Other options include working with paid influencers who resonate well with your target audience and leveraging them to promote your product by seeding them to talk about their positive experiences on the product with their fans and followers (e.g. Instagram influencers for beauty and fashion products).
If your product creates a ton of unique content, in the form of Q&A, articles, customer reviews, blogs, videos, podcasts, etc., you might end up with millions of unique pages that can in turn attract hundreds of millions of new users who are searching for content via search engines and other channels like social media, podcasts, app store pages, and smart audio devices.
The content is an effective long-term user acquisition strategy because it takes time for the content to start getting better visibility and building a community of followers, but it is definitely well worth the investment.
If you get content marketing working, then you are able to retarget people, build better lookalike audiences on different channels, and build backlinks to your content, which brings up your domain authority for SEO.
As you write and publish more content across more platforms the momentum would start to grow to influence new users, but everything starts with figuring out developing the right content first.
Ideally, you should choose multiple platforms for publishing your content, even if you publish the same or slightly different variations of that content to match the desired formats on each platform. Look at a lot of media companies—they’re building agency services divisions now.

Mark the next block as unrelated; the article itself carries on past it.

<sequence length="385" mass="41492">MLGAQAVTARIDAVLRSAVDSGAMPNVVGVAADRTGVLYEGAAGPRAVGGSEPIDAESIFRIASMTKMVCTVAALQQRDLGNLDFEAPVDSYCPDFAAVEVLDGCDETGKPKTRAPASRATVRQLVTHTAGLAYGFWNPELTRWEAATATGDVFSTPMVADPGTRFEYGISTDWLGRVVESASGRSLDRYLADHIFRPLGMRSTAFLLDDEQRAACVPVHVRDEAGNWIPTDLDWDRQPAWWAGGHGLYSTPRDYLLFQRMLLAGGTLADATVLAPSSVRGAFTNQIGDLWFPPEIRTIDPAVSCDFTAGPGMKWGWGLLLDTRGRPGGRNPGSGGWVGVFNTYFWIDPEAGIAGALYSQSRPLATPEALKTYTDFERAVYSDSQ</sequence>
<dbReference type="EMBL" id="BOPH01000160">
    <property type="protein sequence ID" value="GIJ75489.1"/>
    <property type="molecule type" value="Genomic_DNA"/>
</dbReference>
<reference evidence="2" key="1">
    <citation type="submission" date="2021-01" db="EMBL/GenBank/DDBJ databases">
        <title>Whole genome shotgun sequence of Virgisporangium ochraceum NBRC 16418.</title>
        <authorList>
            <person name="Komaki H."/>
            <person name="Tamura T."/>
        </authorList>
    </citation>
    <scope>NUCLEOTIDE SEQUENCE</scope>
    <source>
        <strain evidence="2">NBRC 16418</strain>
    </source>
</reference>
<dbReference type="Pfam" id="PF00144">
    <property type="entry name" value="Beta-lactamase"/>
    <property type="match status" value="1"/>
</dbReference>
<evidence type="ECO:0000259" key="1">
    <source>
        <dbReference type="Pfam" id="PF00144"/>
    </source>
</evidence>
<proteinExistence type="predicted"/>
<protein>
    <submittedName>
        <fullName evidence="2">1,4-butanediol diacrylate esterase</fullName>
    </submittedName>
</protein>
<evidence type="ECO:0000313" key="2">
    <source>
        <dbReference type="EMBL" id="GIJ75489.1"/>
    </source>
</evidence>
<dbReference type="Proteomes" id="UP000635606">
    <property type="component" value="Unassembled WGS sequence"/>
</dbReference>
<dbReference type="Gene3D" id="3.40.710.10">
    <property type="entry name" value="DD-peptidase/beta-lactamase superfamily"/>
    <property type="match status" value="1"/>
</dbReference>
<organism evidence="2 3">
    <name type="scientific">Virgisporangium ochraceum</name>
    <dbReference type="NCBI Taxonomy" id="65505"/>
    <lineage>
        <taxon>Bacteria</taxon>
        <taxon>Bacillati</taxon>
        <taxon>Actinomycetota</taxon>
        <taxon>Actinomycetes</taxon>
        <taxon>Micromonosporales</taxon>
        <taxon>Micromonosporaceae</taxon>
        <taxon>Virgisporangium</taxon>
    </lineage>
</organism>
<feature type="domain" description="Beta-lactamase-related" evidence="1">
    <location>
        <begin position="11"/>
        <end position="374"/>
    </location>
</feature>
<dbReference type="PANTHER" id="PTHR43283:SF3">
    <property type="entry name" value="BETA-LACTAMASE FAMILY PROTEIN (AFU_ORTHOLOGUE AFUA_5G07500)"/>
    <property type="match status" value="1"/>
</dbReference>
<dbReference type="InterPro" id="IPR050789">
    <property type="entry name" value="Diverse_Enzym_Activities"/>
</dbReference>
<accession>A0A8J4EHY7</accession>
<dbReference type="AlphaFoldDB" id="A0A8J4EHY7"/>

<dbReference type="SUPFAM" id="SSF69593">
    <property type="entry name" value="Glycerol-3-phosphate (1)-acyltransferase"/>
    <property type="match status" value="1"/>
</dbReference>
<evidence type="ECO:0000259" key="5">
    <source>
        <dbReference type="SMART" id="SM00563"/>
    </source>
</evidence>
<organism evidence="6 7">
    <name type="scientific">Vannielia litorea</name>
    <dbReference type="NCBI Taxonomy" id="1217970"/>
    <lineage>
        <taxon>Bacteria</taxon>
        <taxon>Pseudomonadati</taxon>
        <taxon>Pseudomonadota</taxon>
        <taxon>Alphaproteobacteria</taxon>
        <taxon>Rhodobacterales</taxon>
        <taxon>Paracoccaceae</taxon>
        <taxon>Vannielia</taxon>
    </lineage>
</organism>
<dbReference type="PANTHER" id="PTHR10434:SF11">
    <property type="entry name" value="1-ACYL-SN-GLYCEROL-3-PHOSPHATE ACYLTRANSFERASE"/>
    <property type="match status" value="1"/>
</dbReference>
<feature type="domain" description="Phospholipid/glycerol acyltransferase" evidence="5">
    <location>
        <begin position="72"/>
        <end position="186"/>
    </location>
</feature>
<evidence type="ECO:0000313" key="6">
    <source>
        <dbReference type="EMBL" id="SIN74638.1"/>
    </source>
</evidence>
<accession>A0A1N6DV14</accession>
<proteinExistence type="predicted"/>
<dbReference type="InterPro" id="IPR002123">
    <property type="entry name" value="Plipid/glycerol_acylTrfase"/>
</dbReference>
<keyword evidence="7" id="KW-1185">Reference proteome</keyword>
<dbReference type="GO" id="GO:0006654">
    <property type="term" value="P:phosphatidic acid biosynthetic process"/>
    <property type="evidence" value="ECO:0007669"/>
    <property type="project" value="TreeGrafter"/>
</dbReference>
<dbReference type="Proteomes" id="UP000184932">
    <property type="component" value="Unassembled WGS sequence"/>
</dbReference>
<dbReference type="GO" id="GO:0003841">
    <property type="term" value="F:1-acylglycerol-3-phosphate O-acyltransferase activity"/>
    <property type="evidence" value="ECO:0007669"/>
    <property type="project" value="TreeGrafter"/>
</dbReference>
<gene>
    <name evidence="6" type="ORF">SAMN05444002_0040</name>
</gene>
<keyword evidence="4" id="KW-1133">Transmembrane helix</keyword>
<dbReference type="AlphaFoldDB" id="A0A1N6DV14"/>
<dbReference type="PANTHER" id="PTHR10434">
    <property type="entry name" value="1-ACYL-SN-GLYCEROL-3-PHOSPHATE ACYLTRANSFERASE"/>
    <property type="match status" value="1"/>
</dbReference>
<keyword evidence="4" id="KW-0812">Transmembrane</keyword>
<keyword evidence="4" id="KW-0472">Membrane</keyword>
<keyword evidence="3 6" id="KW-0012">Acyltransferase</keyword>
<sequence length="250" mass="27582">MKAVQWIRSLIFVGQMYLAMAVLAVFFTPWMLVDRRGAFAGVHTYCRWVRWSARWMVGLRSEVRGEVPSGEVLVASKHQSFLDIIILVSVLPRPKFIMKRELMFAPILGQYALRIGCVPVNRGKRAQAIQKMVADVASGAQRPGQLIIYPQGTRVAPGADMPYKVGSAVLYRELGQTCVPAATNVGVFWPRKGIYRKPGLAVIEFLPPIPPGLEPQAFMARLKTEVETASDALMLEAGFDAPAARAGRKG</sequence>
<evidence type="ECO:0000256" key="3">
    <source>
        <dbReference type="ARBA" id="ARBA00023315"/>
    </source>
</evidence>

It’s easier to build an audience first, and then from there, you can start to branch out into other areas. A great example is Glossier, which started as a beauty blog in 2010 and has since morphed into one of the rare makeup companies that do almost all of their business online; it is now valued at over one billion dollars.
Capitalizing on the success of another platform or business is a great way to grow your own. Try to find a way to work with other relevant platforms, businesses, products, or services whose audiences align well with your target customers.
The key is to find partners who reach similar users but are not directly competitive with your product. The partnership has to be a win-win for both sides and has an exchange of value (doesn’t have to be monetary but something you both find valuable to your business).
The value exchanged should be balanced, fair, and benefit you both. An example of this is Roku’s early growth strategy, which included strategic partnerships with different content providers on the Roku platform to reach new users in exchange for providing co-marketing opportunities to acquire new users for both partners.